I’m not sure that management guru Stephen Covey is involved in software-defined networking (SDN) startups, but he may be coming soon. Before he offers his own advice for the best habits of highly effective SDN startups, let me give it a shot.
In researching the SDN market I’ve looked at dozens of SDN startups, with more launching every day. The latest craze is the Software-Defined WAN, which I’ll be writing more about in the coming weeks. These SDN startups are all at varied levels of the startup lifecycle — from slideware to revenue — with different levels of success.
Many of these startups will fail. Fewer will succeed. What are the characteristics of those that will make it? Michael Bushong, VP of marketing with Plexxi, recently offered in a guest post that the SDN slog is going to be harder than many imagine. He says the companies that succeed in the market are the ones that gain real-world traction with focused use cases. Can’t argue with that.
In a market with the potential for high levels of marketing hocus locus, it’s easy to get lost. Let’s take a look at some of the habits of the most effective SDN startups. Here are a few characteristics of the leaders:
Know Where You Fit In. The aforementioned point by Bushong is correct. Focus on a specific niche and customer use case. Take a look at the diagram below. This is the new landscape of SDN as we know it — a hodgepodge of new technologies ranging from controllers to network-specific flavors of the Linux OS. What are you producing? One way to look at this diagram is that there will be best-of-breed players in each area, and the strongest will win that battle. Take a look at Cumulus Networks, which topped out at #1 on our list in my report, “SDN Revolution: An Ecosystem Report.” It does one thing and one thing very well: It makes a network-optimized Linux OS. Focus is crucial.
Develop Great Partners. The SDN startups at the head of the pack have the best partners. Being a startup is tough sledding. Not only do you have to raise capital, develop a product, and have a marketing story — you need a channel. It’s nearly impossible to build a channel on your own. My nomination for the best channel developer is Pluribus Networks. Take a look at its roster of partners: Oracle, Tibco Software, and Super Micro. If you get the product right, that’s one thing. But you also need to build a channel, and no startup can do that alone.
Lean and Mean Marketing. As somebody who does some marketing consulting, I can attest to the fact that these startups have tight budgets. Or maybe I should say — their boards and investors don’t like them to spend a lot of money. Of course, that doesn’t mean they don’t spend anything: You have to market strategically. My nomination for company with an example of lean and mean marketing? Plexxi. It’s obvious that Plexxi is not spending a ton of money on marketing — there are no ads in glossy magazines — but it is targeted. It’s got an active Twitter feed, and a steady stream of quality blogs on SDN topics. There are also the famous Plexxi YouTube videos, in which people sometimes appear upside-down. I should also point out, of course, Plexxi is smart enough to support this community, SDxCentral.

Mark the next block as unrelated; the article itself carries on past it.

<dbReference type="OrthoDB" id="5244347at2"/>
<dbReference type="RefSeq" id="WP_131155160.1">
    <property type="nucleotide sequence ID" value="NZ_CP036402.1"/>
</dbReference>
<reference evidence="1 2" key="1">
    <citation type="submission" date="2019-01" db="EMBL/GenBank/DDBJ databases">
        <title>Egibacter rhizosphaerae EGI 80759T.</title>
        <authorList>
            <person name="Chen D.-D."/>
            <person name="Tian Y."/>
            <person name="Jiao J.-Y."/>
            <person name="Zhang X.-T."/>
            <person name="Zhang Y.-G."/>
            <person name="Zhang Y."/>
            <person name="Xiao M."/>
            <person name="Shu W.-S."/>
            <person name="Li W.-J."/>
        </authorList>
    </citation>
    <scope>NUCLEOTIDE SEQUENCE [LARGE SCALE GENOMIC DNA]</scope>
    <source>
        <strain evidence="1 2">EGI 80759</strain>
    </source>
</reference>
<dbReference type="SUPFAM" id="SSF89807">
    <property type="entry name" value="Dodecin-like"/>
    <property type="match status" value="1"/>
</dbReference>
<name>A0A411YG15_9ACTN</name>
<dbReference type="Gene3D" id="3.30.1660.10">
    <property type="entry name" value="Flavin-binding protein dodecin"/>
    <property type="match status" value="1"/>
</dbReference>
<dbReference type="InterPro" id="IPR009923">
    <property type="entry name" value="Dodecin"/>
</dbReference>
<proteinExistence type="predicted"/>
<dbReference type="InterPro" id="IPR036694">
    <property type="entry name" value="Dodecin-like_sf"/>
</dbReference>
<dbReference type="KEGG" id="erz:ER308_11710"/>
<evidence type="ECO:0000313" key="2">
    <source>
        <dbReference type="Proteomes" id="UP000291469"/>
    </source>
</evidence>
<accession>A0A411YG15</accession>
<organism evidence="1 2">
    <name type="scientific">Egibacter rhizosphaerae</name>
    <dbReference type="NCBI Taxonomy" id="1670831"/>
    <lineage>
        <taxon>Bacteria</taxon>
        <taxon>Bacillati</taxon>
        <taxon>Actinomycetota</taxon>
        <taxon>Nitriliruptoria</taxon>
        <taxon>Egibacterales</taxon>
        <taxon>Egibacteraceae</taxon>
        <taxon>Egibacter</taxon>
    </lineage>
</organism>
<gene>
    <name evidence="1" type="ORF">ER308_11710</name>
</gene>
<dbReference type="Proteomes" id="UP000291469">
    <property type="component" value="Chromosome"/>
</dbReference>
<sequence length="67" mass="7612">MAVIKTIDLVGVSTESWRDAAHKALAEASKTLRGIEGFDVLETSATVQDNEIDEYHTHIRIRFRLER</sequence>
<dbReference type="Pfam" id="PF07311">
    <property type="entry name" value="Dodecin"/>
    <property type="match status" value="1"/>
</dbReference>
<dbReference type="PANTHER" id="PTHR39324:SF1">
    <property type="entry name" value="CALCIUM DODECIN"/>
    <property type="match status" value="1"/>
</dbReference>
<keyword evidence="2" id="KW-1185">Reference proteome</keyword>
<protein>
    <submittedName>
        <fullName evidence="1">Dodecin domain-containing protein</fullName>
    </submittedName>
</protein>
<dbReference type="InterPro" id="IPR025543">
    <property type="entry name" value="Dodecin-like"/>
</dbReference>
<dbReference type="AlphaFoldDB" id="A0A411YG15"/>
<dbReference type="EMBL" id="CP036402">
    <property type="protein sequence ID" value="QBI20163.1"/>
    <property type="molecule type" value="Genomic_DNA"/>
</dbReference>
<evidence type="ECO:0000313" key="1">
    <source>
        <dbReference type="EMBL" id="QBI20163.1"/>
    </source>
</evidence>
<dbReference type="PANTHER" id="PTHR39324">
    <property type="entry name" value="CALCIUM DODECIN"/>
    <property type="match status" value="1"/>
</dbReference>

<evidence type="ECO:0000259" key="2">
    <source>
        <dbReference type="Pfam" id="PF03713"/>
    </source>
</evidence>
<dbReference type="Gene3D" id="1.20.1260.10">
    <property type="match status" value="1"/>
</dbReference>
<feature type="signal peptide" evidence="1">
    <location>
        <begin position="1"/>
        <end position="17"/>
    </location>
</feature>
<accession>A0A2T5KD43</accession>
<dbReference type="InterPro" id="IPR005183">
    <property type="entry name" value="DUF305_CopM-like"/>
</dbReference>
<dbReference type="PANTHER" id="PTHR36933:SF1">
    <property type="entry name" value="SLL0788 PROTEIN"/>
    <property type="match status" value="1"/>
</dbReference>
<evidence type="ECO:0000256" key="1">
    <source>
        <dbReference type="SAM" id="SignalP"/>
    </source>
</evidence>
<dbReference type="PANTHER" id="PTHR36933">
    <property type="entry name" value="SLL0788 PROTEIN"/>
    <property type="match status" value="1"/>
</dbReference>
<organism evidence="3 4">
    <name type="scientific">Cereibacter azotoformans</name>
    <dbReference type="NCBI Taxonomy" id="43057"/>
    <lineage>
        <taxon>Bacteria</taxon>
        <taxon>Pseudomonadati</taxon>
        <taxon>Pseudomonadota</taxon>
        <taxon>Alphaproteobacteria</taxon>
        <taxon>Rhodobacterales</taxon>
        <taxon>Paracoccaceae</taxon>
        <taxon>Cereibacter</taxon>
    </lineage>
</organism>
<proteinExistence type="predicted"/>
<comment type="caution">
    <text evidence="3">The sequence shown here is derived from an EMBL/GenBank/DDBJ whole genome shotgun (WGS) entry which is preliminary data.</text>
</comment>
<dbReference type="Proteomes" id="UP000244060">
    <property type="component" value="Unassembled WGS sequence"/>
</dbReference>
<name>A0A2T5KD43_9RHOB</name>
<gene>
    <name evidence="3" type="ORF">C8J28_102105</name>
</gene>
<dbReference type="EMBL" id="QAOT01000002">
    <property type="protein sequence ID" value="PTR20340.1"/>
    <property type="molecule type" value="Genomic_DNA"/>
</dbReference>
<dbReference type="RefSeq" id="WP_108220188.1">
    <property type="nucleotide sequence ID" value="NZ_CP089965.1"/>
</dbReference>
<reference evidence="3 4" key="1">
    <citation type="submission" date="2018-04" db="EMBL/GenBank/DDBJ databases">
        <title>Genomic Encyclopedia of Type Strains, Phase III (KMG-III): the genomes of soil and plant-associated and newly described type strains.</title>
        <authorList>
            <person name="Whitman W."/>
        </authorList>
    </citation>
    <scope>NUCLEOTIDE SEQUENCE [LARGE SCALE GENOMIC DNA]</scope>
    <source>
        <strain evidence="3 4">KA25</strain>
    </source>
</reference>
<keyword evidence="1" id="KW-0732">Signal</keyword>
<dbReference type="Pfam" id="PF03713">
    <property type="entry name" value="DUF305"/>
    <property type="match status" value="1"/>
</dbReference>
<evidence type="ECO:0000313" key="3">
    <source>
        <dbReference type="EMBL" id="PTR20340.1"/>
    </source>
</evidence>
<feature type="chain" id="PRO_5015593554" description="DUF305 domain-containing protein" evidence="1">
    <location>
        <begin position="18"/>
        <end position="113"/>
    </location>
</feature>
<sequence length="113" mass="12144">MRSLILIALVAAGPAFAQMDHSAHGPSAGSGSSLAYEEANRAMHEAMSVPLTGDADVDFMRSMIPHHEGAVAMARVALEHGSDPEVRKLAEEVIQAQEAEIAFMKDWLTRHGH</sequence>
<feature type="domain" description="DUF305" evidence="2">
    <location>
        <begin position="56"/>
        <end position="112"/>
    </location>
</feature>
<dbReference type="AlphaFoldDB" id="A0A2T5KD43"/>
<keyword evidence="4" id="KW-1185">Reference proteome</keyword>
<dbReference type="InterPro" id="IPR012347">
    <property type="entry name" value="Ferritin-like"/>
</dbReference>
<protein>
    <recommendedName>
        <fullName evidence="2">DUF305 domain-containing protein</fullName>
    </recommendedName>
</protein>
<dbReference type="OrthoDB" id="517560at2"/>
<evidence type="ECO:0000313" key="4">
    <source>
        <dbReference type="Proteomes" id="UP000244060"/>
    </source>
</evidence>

Take the Slow and Steady Route. Yes, this is linked to the prior marketing habit, but it involves a wider mindset. Not only should your marketing be lean and scrappy, but you should meter your overall approach, including being skeptical of juiced-up VCs that want to hand you tens of millions and have you hit the gas pedal hard. Some of the more well-funded players in SDN, such as Big Switch, have been burned by visions that are too grandiose and broad. Big Switch, which has raised nearly $50M in funding but was forced to pull back and reorganize in 2013 — including bringing in a new CEO — may have hit the market a little too fast and too hard.
Other companies know their place and are sticking to a more practical plan. Scrappy startup Pica8 operates out of a tiny office in East Palo Alto. It markets a sub-$10,000 SDN switching kit, focusing on Webscale players including Chinese Web giant Baidu. The company has raised less than $10M, but word on the street is that it’s now in the hunt for a significant Series B, which is likely to happen this summer. VP of marketing Steve Garrison has told me that the company is cautious in methodical in its approach, believing that the SDN market may take longer to develop than the most aggressive plans forecast. That’s a sensible approach for any startup whose plan is to displace Cisco.
Know Your Exit When it Comes. As the SDN bubble builds, there are no doubt many investors that will be pushing some of these companies to go for spectacular $1B+ exits, the likes of Nicira or Arista Networks. But these types of liquidity events will be few and far between. The sweetspot will be in the $200-$500M payout, as SDN players become strategic elements of the large vendor portfolios. One of the more recent success stories in SDN startups is Tail-f, which is being acquired by Cisco for $175M. I picked Tail-f as a Top Ten player in my recent report and I think it’s likely that at least half of those Top Ten will be acquired for more than Tail-f. But some will need to take deals in the sub-$200M level, even if their investors want a bigger payout. Tail-f made the right decision.
Read more details about the SDN ecosystem in “SDN Revolution: An Ecosystem,” a comprehensive, 30-page industry review that includes detailed information about more 24 startups, the position of leading incumbents, and a ranking of the top companies. It is available now from the Rayno Report for $899.